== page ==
Mapsplusmotion is making a digital historical atlas which shows at a glance how a city or a country has grown and changed over the centuries. The digital historical map forms the basis for educational presentations, and interactive and online applications. The applications of Mapsplusmotion are particularly suitable for educational projects in museums and historical-geographical access to heritage collections. As well as animation films and a custom-made historical layer in Google Maps, we supply interactive educational applications and printed material.
This real-time Google Map of Munich’s S-Bahn shows the transit system’s trains live as they move around the city. Each train is represented on the map with a numbered map marker indicating which line it is travelling on.
You can click on any of the train markers and view its next stop and its destination station. It is also possible to click on any station on the network and view the times and destination of the next trains scheduled to arrive.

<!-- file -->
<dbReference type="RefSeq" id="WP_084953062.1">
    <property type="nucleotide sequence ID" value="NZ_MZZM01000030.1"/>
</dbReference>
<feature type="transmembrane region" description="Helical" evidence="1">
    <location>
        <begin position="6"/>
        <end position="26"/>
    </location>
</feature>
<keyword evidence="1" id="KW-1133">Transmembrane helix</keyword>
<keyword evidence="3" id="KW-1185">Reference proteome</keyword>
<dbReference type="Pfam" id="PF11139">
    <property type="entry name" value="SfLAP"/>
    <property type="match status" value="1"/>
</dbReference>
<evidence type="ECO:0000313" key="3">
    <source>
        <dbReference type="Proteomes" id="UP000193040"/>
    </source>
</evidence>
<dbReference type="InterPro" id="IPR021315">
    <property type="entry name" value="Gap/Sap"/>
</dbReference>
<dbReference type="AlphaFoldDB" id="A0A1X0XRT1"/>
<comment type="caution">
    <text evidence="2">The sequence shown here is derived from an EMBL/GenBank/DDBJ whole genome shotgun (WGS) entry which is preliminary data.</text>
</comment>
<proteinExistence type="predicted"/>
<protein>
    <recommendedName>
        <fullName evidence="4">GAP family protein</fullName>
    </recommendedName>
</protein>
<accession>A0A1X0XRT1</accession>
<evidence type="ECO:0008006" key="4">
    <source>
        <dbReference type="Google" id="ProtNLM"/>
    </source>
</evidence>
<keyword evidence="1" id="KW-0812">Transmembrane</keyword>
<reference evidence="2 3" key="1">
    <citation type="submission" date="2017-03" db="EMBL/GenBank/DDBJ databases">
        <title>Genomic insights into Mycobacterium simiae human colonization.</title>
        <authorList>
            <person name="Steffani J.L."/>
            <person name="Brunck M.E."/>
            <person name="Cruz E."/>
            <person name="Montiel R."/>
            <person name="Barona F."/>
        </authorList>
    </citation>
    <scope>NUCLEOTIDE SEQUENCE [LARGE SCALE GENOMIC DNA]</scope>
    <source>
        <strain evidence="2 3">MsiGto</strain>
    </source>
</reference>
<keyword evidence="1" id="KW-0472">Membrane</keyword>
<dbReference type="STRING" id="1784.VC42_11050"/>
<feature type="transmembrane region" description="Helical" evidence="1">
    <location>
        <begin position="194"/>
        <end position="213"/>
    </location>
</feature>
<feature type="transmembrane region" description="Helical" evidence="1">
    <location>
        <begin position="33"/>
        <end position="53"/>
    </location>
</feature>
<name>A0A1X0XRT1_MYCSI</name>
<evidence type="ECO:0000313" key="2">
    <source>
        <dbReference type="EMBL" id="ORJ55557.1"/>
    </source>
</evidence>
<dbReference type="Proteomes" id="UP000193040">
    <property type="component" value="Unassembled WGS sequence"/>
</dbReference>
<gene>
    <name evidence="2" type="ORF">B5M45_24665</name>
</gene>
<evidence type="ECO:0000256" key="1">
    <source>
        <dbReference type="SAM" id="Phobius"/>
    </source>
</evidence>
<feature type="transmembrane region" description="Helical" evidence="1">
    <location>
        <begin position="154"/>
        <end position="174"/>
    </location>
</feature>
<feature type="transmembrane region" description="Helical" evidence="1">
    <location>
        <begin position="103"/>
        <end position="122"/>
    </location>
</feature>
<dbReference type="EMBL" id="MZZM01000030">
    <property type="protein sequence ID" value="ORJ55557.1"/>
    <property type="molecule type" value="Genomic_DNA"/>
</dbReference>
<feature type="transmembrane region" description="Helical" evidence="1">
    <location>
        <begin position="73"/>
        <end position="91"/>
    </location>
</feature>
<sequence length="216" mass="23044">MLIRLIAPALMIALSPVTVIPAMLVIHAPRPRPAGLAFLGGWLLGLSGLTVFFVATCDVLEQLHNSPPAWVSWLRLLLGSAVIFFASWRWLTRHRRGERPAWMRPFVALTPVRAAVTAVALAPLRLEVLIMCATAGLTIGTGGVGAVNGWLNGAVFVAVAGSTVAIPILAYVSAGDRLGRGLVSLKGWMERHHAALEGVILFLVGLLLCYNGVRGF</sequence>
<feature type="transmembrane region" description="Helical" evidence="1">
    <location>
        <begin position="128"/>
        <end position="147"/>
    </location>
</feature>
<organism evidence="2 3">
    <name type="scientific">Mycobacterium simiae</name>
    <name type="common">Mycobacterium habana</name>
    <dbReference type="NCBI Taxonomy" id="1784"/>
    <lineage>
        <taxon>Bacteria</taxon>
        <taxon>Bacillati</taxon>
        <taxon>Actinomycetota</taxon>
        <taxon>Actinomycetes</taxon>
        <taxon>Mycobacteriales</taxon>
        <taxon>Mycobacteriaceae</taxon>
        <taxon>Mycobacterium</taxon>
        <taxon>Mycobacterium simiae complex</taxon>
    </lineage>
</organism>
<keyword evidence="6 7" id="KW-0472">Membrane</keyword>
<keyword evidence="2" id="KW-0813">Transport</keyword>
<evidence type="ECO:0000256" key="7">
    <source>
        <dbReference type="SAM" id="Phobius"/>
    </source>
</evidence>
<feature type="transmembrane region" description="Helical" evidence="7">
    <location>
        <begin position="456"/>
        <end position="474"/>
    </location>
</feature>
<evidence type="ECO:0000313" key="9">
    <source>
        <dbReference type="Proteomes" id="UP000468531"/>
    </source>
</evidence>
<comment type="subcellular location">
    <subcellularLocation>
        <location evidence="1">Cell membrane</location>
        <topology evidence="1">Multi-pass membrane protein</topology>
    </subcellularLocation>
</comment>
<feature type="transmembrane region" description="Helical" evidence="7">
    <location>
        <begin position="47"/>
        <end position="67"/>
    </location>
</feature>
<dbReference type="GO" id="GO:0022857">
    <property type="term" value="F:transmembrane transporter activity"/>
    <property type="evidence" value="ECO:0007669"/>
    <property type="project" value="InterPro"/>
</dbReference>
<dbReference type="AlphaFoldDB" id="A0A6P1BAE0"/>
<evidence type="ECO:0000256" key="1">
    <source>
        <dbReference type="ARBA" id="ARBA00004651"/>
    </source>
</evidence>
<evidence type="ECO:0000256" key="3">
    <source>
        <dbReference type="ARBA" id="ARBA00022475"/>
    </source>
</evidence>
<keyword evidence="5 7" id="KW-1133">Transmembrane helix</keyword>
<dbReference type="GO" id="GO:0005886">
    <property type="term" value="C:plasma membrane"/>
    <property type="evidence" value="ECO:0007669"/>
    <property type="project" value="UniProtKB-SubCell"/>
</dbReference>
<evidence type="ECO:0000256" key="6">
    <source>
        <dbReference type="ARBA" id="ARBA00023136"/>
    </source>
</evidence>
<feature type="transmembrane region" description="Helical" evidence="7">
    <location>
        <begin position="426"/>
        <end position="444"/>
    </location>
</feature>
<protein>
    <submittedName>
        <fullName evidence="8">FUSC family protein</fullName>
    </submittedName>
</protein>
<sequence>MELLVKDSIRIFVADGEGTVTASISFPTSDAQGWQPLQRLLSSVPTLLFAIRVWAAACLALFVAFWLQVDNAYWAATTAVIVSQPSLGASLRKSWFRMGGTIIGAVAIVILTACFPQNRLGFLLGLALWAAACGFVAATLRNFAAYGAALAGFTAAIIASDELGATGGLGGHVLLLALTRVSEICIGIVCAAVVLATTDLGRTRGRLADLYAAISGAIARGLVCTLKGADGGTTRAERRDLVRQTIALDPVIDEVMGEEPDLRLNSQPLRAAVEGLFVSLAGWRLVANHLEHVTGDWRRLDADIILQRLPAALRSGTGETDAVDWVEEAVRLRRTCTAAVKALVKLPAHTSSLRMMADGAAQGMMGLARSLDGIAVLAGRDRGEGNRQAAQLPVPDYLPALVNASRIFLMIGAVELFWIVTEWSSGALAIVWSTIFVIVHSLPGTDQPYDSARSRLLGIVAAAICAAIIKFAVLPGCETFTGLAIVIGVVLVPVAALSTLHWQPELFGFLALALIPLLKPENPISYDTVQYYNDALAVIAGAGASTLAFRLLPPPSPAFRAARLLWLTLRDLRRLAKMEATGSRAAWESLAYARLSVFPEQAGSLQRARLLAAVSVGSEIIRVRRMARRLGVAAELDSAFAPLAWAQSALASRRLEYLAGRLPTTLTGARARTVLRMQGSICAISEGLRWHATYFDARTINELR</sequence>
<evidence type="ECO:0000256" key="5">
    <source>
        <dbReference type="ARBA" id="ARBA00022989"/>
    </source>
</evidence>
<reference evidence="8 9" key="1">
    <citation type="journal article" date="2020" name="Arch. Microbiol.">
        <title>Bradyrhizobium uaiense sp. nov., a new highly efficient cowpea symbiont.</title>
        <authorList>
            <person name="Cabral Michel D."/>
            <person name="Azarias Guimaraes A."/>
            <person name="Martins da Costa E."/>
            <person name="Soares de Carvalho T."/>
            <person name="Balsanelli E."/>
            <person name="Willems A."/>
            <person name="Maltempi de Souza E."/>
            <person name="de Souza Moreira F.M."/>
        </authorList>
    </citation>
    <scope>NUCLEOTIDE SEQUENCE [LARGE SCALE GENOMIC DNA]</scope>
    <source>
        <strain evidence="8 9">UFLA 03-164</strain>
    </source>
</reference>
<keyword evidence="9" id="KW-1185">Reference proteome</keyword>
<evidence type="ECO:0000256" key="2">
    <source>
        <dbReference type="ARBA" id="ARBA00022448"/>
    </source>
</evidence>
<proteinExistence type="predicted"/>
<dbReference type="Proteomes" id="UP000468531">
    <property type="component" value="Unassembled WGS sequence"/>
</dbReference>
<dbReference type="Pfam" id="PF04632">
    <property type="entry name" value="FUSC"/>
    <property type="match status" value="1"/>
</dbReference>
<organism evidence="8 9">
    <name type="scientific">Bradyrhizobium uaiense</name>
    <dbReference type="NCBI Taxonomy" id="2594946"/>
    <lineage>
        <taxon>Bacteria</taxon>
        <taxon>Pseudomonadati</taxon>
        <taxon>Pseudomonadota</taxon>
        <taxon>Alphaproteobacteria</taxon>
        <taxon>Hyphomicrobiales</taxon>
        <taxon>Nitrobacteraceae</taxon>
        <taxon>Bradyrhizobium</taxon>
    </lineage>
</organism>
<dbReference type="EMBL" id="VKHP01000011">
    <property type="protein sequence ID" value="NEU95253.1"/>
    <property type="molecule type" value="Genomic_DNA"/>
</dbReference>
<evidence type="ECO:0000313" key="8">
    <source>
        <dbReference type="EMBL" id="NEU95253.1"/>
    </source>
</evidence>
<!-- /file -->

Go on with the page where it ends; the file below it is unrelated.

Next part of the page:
General Electric’s Points of Departure is a nicely designed Google Map showcasing the 6,000 most popular airports in the world. You can browse the airports by name, by the busiest airports, the most scenic or even view those situated on small islands.
Each airport is shown with Google Maps satellite view. Pictures from Flickr are also displayed beneath the map and their location shown on the map with map markers. The map also includes a permalink buttom that allows you to share your favourite map view.